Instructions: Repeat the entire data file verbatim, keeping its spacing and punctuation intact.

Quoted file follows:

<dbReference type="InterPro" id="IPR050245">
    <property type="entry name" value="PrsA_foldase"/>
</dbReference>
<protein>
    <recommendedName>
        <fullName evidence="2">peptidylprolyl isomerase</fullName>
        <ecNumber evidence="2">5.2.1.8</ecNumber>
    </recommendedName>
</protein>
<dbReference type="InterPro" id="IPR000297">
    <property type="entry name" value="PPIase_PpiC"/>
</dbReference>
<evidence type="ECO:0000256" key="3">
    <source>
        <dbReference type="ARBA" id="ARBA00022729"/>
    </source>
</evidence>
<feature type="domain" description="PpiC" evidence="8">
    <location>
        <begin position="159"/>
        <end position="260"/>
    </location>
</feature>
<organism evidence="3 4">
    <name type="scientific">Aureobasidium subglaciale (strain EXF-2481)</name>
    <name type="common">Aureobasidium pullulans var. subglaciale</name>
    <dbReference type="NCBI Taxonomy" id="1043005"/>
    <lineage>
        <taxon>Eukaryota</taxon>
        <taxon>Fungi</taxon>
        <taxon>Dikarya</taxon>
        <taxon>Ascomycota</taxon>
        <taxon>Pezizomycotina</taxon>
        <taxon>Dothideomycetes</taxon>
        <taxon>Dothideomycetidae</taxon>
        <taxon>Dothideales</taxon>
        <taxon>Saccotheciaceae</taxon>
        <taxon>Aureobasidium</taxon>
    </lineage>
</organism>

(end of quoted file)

<dbReference type="InterPro" id="IPR050245">
    <property type="entry name" value="PrsA_foldase"/>
</dbReference>
<protein>
    <recommendedName>
        <fullName evidence="2">peptidylprolyl isomerase</fullName>
        <ecNumber evidence="2">5.2.1.8</ecNumber>
    </recommendedName>
</protein>
<dbReference type="InterPro" id="IPR000297">
    <property type="entry name" value="PPIase_PpiC"/>
</dbReference>
<evidence type="ECO:0000256" key="3">
    <source>
        <dbReference type="ARBA" id="ARBA00022729"/>
    </source>
</evidence>
<feature type="domain" description="PpiC" evidence="8">
    <location>
        <begin position="159"/>
        <end position="260"/>
    </location>
</feature>
<organism evidence="3 4">
    <name type="scientific">Aureobasidium subglaciale (strain EXF-2481)</name>
    <name type="common">Aureobasidium pullulans var. subglaciale</name>
    <dbReference type="NCBI Taxonomy" id="1043005"/>
    <lineage>
        <taxon>Eukaryota</taxon>
        <taxon>Fungi</taxon>
        <taxon>Dikarya</taxon>
        <taxon>Ascomycota</taxon>
        <taxon>Pezizomycotina</taxon>
        <taxon>Dothideomycetes</taxon>
        <taxon>Dothideomycetidae</taxon>
        <taxon>Dothideales</taxon>
        <taxon>Saccotheciaceae</taxon>
        <taxon>Aureobasidium</taxon>
    </lineage>
</organism>